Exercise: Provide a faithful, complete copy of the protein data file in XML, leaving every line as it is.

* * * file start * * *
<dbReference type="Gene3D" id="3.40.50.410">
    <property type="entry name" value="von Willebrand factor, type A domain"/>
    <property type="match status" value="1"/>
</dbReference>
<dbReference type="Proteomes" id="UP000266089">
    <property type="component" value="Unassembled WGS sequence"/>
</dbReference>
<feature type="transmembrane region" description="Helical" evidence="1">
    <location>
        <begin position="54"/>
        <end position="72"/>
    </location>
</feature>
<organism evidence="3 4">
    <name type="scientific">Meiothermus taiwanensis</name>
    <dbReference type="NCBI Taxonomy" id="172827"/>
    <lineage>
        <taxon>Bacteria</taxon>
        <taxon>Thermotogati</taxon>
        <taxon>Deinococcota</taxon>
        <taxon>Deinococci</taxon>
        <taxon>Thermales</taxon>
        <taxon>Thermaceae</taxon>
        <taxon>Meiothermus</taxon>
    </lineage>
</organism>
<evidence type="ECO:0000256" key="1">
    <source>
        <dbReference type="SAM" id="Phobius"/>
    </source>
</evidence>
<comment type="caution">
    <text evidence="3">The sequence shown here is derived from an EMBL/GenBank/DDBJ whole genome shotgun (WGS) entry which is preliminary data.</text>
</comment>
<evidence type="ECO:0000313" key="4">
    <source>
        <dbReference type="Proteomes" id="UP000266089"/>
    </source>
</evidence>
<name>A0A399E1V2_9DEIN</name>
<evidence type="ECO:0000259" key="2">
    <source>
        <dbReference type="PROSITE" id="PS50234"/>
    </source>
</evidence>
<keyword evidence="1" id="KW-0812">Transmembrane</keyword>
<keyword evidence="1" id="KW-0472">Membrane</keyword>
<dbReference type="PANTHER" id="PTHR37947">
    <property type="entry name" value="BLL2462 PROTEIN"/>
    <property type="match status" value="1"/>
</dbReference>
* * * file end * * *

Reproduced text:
<dbReference type="Gene3D" id="3.40.50.410">
    <property type="entry name" value="von Willebrand factor, type A domain"/>
    <property type="match status" value="1"/>
</dbReference>
<dbReference type="Proteomes" id="UP000266089">
    <property type="component" value="Unassembled WGS sequence"/>
</dbReference>
<feature type="transmembrane region" description="Helical" evidence="1">
    <location>
        <begin position="54"/>
        <end position="72"/>
    </location>
</feature>
<organism evidence="3 4">
    <name type="scientific">Meiothermus taiwanensis</name>
    <dbReference type="NCBI Taxonomy" id="172827"/>
    <lineage>
        <taxon>Bacteria</taxon>
        <taxon>Thermotogati</taxon>
        <taxon>Deinococcota</taxon>
        <taxon>Deinococci</taxon>
        <taxon>Thermales</taxon>
        <taxon>Thermaceae</taxon>
        <taxon>Meiothermus</taxon>
    </lineage>
</organism>
<evidence type="ECO:0000256" key="1">
    <source>
        <dbReference type="SAM" id="Phobius"/>
    </source>
</evidence>
<comment type="caution">
    <text evidence="3">The sequence shown here is derived from an EMBL/GenBank/DDBJ whole genome shotgun (WGS) entry which is preliminary data.</text>
</comment>
<evidence type="ECO:0000313" key="4">
    <source>
        <dbReference type="Proteomes" id="UP000266089"/>
    </source>
</evidence>
<name>A0A399E1V2_9DEIN</name>
<evidence type="ECO:0000259" key="2">
    <source>
        <dbReference type="PROSITE" id="PS50234"/>
    </source>
</evidence>
<keyword evidence="1" id="KW-0812">Transmembrane</keyword>
<keyword evidence="1" id="KW-0472">Membrane</keyword>
<dbReference type="PANTHER" id="PTHR37947">
    <property type="entry name" value="BLL2462 PROTEIN"/>
    <property type="match status" value="1"/>
</dbReference>